I usually do my best to keep my head down as the holiday season approaches each year. I know some folks embrace the sudden wash of holiday decorations and music that flood the senses shortly after Halloween vanishes in the rear view mirror, but with a very small handful of exceptions, I’ve lately attempted to avert my gaze and ignore it all until mid-December.
For the second year in a row we made our way downtown to Sir Winston Churchill Square for the downtown business association‘s annual lighting of the holiday tree replete with an appearance by the red-suited jolly one himself. And where last year we froze our toes standing around waiting for Santa to arrive in the minus thirty chill, this year the mere slight chill, a gentle two degrees below zero, brought out the big crowds, livened up the evening and made the event much more tolerable.
Ok, more than tolerable. Pretty awesome, actually.
We parked under Canada Place and wandered over to the square shortly after four.
Claire quickly spied the gush of activity — the roving carollers, the balloon animal artists, the popcorn cart, and the furry mascots patrolling the crowds — and her eyes grew to the size of dinner plates as we ventured deeper into the flurry of people. She’d been anticipating this for a week, since I’d suggested we attend after I spied an advertisement a work one day.
The deal is this: Churchill Square, filled with family-friendly entertainment, food, fun, and pre-holiday cheer, all leading into the six o’clock debut of Santa (joined by some local teevee celebrities and the Mayor) on stage, counting down to the lighting of the massive tree that will adorn the space in front of City Hall for the rest of the holiday season. It’s all capped off by an impressive fireworks display.
Last year, Claire and I took the train downtown and joined a crowd about one-tenth as large to shiver our way through a cold-snap version of the tree-lighting.
This year, we meandered our way into the square, stopping to buy a family-sized back of kettle corn popcorn, slip-and-slide across the not-yet-iced but still slippery fountain bed in front of City Hall, then sitting for a short spell to people watch on the steps in front of the Council chambers while we nibbled at some of that aforementioned popcorn under the snowflake decorations hanging inside the iconic glass pyramid.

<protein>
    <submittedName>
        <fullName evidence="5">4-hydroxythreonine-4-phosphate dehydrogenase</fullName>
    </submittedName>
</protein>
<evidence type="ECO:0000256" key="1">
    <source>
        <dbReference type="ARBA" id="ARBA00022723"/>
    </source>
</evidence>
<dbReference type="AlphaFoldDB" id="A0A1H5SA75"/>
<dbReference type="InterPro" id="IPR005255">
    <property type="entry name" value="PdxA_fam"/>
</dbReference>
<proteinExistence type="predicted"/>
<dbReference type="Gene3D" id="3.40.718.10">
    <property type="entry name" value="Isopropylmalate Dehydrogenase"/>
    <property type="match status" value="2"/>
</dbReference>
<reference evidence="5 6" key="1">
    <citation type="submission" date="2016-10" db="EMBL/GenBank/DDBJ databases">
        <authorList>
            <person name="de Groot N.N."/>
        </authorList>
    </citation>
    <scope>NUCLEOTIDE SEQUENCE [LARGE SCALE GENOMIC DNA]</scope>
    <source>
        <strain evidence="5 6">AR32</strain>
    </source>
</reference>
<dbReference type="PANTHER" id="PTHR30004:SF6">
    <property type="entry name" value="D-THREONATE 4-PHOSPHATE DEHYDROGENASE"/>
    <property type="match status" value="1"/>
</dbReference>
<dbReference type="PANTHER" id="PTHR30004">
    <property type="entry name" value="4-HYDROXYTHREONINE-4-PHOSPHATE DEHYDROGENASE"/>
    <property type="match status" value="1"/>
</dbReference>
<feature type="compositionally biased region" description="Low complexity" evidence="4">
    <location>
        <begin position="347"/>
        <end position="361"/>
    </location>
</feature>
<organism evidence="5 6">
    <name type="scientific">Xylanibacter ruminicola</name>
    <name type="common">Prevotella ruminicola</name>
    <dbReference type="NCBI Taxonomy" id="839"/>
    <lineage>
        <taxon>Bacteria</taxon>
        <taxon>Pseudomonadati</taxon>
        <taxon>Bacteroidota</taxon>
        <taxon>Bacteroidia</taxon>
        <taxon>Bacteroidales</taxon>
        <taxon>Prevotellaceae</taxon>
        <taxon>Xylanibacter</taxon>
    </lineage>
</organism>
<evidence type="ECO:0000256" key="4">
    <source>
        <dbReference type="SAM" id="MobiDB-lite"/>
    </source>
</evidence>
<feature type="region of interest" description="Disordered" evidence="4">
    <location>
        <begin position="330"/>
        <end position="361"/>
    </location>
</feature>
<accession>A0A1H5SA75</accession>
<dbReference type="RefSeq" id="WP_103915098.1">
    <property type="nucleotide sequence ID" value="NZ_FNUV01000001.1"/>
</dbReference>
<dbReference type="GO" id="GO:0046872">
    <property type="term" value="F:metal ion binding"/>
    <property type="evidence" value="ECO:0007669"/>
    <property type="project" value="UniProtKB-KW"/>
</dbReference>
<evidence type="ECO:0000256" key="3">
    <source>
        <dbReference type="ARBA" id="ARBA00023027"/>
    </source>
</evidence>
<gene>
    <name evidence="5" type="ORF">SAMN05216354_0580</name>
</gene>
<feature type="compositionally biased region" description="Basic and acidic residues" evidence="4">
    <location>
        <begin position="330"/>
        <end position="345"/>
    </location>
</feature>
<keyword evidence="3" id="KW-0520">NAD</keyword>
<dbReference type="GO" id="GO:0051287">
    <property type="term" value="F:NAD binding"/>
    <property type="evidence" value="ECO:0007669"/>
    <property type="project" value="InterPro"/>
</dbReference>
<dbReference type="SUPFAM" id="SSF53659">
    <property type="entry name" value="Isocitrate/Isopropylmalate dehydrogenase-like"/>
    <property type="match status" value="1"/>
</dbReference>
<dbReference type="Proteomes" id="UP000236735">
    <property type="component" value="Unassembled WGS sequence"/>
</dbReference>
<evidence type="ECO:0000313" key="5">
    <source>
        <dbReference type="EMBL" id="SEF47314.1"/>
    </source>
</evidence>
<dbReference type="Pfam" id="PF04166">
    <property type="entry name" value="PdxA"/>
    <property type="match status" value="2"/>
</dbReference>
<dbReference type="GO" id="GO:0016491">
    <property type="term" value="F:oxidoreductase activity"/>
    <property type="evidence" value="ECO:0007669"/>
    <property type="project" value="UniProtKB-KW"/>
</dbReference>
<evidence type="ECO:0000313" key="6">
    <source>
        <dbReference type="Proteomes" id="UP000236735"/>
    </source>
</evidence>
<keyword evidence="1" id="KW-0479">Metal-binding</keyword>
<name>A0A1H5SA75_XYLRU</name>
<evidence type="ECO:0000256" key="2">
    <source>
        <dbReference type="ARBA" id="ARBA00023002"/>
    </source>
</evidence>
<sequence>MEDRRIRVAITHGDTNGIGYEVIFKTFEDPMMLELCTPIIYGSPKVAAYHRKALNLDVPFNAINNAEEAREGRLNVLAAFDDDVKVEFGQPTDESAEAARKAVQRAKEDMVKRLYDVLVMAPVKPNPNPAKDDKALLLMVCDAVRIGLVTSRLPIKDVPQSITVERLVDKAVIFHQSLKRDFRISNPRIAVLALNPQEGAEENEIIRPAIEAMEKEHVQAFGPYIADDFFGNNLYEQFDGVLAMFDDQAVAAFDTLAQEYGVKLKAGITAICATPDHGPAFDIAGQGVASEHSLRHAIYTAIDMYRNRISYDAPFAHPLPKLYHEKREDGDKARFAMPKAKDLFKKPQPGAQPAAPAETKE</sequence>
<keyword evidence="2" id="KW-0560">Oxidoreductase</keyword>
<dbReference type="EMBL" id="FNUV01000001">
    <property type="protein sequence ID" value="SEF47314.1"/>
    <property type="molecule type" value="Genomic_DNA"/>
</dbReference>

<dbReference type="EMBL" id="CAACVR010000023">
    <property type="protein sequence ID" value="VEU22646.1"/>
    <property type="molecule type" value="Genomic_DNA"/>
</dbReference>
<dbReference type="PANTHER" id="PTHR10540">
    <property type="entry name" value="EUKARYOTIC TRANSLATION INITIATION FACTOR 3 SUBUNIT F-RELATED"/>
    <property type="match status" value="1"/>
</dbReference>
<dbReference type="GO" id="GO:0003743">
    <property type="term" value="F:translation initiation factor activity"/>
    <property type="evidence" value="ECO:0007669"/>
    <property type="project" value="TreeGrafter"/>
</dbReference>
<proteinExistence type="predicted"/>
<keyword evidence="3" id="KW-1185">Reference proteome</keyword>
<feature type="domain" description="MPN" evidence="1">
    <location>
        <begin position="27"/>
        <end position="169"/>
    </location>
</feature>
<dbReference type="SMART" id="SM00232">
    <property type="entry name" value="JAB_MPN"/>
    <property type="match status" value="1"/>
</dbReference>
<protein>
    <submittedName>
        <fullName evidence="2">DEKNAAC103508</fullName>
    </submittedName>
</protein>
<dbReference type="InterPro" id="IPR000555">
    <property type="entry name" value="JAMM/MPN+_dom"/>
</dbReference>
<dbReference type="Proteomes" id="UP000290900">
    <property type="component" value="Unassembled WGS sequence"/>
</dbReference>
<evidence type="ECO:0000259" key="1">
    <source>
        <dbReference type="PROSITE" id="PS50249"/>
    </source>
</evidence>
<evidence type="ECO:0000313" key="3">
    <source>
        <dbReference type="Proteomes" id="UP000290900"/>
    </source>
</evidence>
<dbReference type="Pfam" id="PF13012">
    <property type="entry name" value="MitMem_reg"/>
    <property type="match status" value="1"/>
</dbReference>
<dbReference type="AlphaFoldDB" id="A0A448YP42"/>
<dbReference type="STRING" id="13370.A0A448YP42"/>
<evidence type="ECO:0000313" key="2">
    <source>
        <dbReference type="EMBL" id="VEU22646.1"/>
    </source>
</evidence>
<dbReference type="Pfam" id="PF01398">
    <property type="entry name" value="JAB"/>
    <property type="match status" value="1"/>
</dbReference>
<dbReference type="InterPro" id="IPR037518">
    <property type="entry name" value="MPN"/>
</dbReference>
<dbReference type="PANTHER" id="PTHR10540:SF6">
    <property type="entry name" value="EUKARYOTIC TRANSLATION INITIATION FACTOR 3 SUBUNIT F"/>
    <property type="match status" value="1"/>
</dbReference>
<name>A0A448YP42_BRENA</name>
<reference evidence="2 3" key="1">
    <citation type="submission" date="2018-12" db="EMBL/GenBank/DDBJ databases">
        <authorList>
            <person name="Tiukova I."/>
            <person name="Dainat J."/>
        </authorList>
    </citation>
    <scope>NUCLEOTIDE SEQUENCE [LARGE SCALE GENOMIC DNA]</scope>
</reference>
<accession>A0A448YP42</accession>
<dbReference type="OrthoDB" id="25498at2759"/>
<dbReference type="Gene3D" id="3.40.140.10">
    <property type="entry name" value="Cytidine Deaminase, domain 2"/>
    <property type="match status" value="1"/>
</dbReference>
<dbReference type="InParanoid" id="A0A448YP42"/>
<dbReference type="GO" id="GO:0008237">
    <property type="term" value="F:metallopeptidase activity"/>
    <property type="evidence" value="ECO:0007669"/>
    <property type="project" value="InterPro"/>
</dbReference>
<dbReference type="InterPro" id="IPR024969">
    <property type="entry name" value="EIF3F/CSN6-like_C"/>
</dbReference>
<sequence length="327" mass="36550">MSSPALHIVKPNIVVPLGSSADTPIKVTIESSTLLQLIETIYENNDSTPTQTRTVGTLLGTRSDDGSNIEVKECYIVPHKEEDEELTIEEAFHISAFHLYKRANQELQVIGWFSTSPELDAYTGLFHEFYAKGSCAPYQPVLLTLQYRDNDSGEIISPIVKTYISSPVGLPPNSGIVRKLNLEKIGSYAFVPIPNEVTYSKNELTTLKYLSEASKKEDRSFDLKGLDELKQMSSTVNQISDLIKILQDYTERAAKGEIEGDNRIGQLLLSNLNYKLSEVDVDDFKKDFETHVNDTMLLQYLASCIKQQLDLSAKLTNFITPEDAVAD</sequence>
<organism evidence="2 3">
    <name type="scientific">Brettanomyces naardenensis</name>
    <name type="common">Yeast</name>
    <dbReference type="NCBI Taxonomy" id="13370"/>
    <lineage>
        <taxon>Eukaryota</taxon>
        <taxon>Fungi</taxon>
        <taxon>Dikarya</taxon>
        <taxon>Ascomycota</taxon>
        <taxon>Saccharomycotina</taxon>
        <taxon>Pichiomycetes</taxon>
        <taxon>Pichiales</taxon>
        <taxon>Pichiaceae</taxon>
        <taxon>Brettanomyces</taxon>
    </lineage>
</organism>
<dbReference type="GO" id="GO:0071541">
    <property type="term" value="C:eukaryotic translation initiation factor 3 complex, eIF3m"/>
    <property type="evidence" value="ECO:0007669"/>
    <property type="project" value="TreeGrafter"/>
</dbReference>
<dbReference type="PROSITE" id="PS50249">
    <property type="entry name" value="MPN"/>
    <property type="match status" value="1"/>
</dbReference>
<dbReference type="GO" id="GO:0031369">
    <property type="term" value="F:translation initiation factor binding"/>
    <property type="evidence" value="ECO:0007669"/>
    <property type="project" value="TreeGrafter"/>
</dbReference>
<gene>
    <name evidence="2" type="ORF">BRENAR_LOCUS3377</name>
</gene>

But Claire was eager to check out some of the entertainment, so it was only a few minutes later that we walked back towards the outdoor stage to watch a smattering of acts, including a choir and a cheer group before continuing our trek throughout the milling crowds.
My daughter being my daughter naturally got it into her head that she wanted hot chocolate.
This sounds like a simple enough proposition. But the same thought had occurred to a goodly portion of the present crowd, so not only were the vendors sold out of hot bevies, but the nearby Second Cup was lined up (literally) into the streets, a queue sixty people long, with little hope of drinks before the big show was to start.
Instead, we wandered over towards the mall and hit up the local Starbucks where the line was merely a half-dozen thirsty souls. I enjoyed my salted caramel hot chocolate as we wandered back to the square.
The evening ended with a heavier-than-I-remember daughter on my shoulders: the mayor was singing and dancing on stage as Santa arrived to count-down the lighting of the tree. The fireworks sprung in an impressive five minute show, and for the first time in my memory Claire did not recoil at the explosions of light and colour (she’s always kinda hated fireworks) instead squirmily announcing from my shoulders how cools they were and twisting my skull around like a screw-cap as she gloried in the fun.
She was positively giddy as we walked back to the car. A Saturday evening well spent…